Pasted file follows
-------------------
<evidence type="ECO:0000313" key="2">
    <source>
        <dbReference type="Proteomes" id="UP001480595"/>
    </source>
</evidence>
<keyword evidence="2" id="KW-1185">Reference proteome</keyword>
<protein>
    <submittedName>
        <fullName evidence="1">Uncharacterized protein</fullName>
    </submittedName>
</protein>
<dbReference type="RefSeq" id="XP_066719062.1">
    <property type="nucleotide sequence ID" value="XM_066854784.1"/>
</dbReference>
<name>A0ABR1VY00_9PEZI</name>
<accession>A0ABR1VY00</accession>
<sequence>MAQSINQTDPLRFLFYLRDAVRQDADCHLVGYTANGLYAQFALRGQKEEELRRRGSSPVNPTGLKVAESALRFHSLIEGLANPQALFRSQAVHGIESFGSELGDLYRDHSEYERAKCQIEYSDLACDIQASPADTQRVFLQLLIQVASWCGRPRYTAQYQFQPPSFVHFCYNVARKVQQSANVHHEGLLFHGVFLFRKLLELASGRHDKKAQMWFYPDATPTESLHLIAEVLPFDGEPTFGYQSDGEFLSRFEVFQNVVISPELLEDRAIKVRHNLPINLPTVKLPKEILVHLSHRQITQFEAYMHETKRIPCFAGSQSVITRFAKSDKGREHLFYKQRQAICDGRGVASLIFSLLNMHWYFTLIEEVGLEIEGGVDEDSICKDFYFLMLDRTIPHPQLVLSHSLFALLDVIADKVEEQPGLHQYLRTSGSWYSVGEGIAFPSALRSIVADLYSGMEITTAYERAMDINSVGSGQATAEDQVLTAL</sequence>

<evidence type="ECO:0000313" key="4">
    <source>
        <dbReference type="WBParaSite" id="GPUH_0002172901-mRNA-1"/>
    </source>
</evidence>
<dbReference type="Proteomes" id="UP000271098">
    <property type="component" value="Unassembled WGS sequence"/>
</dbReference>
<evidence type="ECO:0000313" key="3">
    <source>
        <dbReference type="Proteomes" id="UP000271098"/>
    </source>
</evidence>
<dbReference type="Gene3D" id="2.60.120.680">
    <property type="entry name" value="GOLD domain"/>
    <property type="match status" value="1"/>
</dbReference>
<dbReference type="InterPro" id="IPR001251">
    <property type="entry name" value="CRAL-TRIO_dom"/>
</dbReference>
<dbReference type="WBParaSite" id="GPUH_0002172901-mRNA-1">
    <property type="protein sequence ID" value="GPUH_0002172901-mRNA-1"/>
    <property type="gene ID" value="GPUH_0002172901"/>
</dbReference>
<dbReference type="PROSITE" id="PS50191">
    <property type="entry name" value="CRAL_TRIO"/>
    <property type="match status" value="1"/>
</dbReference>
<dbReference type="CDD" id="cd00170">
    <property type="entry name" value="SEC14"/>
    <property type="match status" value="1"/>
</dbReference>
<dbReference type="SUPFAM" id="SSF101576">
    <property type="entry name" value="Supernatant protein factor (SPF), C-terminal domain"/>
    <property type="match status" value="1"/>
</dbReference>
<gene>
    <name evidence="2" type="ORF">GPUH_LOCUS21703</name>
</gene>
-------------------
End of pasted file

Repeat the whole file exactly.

<evidence type="ECO:0000313" key="2">
    <source>
        <dbReference type="Proteomes" id="UP001480595"/>
    </source>
</evidence>
<keyword evidence="2" id="KW-1185">Reference proteome</keyword>
<protein>
    <submittedName>
        <fullName evidence="1">Uncharacterized protein</fullName>
    </submittedName>
</protein>
<dbReference type="RefSeq" id="XP_066719062.1">
    <property type="nucleotide sequence ID" value="XM_066854784.1"/>
</dbReference>
<name>A0ABR1VY00_9PEZI</name>
<accession>A0ABR1VY00</accession>
<sequence>MAQSINQTDPLRFLFYLRDAVRQDADCHLVGYTANGLYAQFALRGQKEEELRRRGSSPVNPTGLKVAESALRFHSLIEGLANPQALFRSQAVHGIESFGSELGDLYRDHSEYERAKCQIEYSDLACDIQASPADTQRVFLQLLIQVASWCGRPRYTAQYQFQPPSFVHFCYNVARKVQQSANVHHEGLLFHGVFLFRKLLELASGRHDKKAQMWFYPDATPTESLHLIAEVLPFDGEPTFGYQSDGEFLSRFEVFQNVVISPELLEDRAIKVRHNLPINLPTVKLPKEILVHLSHRQITQFEAYMHETKRIPCFAGSQSVITRFAKSDKGREHLFYKQRQAICDGRGVASLIFSLLNMHWYFTLIEEVGLEIEGGVDEDSICKDFYFLMLDRTIPHPQLVLSHSLFALLDVIADKVEEQPGLHQYLRTSGSWYSVGEGIAFPSALRSIVADLYSGMEITTAYERAMDINSVGSGQATAEDQVLTAL</sequence>

<evidence type="ECO:0000313" key="4">
    <source>
        <dbReference type="WBParaSite" id="GPUH_0002172901-mRNA-1"/>
    </source>
</evidence>
<dbReference type="Proteomes" id="UP000271098">
    <property type="component" value="Unassembled WGS sequence"/>
</dbReference>
<evidence type="ECO:0000313" key="3">
    <source>
        <dbReference type="Proteomes" id="UP000271098"/>
    </source>
</evidence>
<dbReference type="Gene3D" id="2.60.120.680">
    <property type="entry name" value="GOLD domain"/>
    <property type="match status" value="1"/>
</dbReference>
<dbReference type="InterPro" id="IPR001251">
    <property type="entry name" value="CRAL-TRIO_dom"/>
</dbReference>
<dbReference type="WBParaSite" id="GPUH_0002172901-mRNA-1">
    <property type="protein sequence ID" value="GPUH_0002172901-mRNA-1"/>
    <property type="gene ID" value="GPUH_0002172901"/>
</dbReference>
<dbReference type="PROSITE" id="PS50191">
    <property type="entry name" value="CRAL_TRIO"/>
    <property type="match status" value="1"/>
</dbReference>
<dbReference type="CDD" id="cd00170">
    <property type="entry name" value="SEC14"/>
    <property type="match status" value="1"/>
</dbReference>
<dbReference type="SUPFAM" id="SSF101576">
    <property type="entry name" value="Supernatant protein factor (SPF), C-terminal domain"/>
    <property type="match status" value="1"/>
</dbReference>
<gene>
    <name evidence="2" type="ORF">GPUH_LOCUS21703</name>
</gene>